In a related note it’s also been pointed out that Bike Snob went on the ride and helped out, and for that I’m grateful. He did NOT say in his original post that he would be on the ride, helping out. I’m sure I’d have had a different reaction had he simply encouraged people to attend and to pitch in, and had added that he would be there. (And I think that many Snob readers would have come along just to meet him.)

When it comes to tragedy, my first reaction is to help. When our village lost power and my coffee shop was one of the first places to get power back we immediately offered people our electricity for charging and WiFi for surfing the net and gave discounts to anyone who showed up to buy snacks for the utility guys some sustenance. When we noticed a lot of people coming in to buy coffee for the guys we started to offer free coffee to any utility worker or DPW guys.

That action took me very little effort relative to getting on a cargo bike and pedaling stuff to the Rockaways, so to hear that anyone was calling those altruistic folks smug, even in jest, drove me mad.

My neighbors and I have been through a lot during Sandy, and we weren’t even the worst hit. Snob’s post rubbed me the wrong way, and I reacted to that.

However, that’s my prerogative to do. Snob’s entitled to his style of writing and commentary—and I never said he isn’t entitled to his schtick. But the flipside of the coin is that sometimes he’s going to offend people, and I was genuinely offended.

As a reader of his site, and as a resident of a state hurt by Sandy, I’m going to react to him based on my experiences during the Hurricane.

That’s also true for the people in the Rockaways who couldn’t respond to his post because they don’t have a house in which to have the internet with which to read his posting.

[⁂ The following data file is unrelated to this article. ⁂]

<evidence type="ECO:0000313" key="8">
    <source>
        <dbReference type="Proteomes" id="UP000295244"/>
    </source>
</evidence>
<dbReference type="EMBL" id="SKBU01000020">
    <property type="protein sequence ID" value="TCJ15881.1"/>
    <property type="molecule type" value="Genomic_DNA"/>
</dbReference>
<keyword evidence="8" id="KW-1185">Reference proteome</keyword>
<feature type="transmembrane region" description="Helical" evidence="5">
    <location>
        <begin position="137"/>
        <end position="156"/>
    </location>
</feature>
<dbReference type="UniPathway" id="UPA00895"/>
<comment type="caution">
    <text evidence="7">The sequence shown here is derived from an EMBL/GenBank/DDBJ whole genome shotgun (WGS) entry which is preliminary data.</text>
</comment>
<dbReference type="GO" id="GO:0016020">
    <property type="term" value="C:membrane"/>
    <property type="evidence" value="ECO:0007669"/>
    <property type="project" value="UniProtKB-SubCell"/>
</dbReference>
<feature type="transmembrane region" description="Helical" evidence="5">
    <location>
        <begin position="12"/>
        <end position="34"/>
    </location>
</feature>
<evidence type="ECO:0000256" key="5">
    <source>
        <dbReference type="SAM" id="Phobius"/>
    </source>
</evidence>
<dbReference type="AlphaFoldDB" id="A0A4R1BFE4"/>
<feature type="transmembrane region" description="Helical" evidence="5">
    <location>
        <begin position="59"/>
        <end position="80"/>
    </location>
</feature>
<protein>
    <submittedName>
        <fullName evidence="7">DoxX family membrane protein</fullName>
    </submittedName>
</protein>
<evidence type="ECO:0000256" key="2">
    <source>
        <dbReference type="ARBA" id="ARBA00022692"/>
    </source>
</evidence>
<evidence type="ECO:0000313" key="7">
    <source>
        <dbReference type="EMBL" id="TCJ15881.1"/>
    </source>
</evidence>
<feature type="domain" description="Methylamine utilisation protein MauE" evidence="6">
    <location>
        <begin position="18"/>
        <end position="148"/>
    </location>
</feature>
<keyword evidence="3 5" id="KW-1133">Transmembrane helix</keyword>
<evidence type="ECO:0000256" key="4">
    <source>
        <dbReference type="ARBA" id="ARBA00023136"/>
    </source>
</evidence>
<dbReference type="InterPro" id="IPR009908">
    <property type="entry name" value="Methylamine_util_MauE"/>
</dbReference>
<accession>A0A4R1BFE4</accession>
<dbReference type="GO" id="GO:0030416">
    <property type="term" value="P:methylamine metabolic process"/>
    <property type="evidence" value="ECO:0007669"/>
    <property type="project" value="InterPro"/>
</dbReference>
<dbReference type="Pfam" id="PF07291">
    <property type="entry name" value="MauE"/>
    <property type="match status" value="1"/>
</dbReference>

Snob’s entitled to his opinions and his editorial choices, but that means so am I. And my reaction to his post was very, very negative. If your reaction wasn’t negative, cool. But the fact that it got me very pissed off means that it had the power to piss people off.

Not everyone reacts the same, but please realize that if you’re not upset by his writing in this case, it doesn’t mean I don’t have a right to be upset. It just means that you and I took different things away from what he wrote.

Now, when I read Snob, it’s because I generally enjoying seeing him lambasting the industry but in some cases I feel he crosses the line. Usually those cases aren’t directed at those trying to help out my friends in the aftermath of a storm. In this case it was, and I took offense at it.

I’m sorry if my reaction upset you more, but please keep in mind you’re having the same reaction to my words as I had to his. We’re both entitled to being offended and to responding to that, so I appreciate everyone who took the time in comments to tell me to piss off or to get over myself. Really, I’m not offended by any comments and I’m glad so many people had the desire to be part of a conversation about this.

I’m glad everyone is passionate about freedom of speech and about these two blogs, as I think they represent different ways of looking at the same subject matter. I’m genuinely thankful for all the comments that pushed back against my post. I’m really happy to see that the amount of offense I took is likely colored by my last week and not as widely representative of the amount of offense intended.

Bike Hugger is a positive celebration of the bicycle and bike culture and I do admit to sullying that a bit by bringing up a negative topic like this. I’m sorry that it caused such dissent in readers, but again am grateful that so many people have a stake in cycling and want to share their views.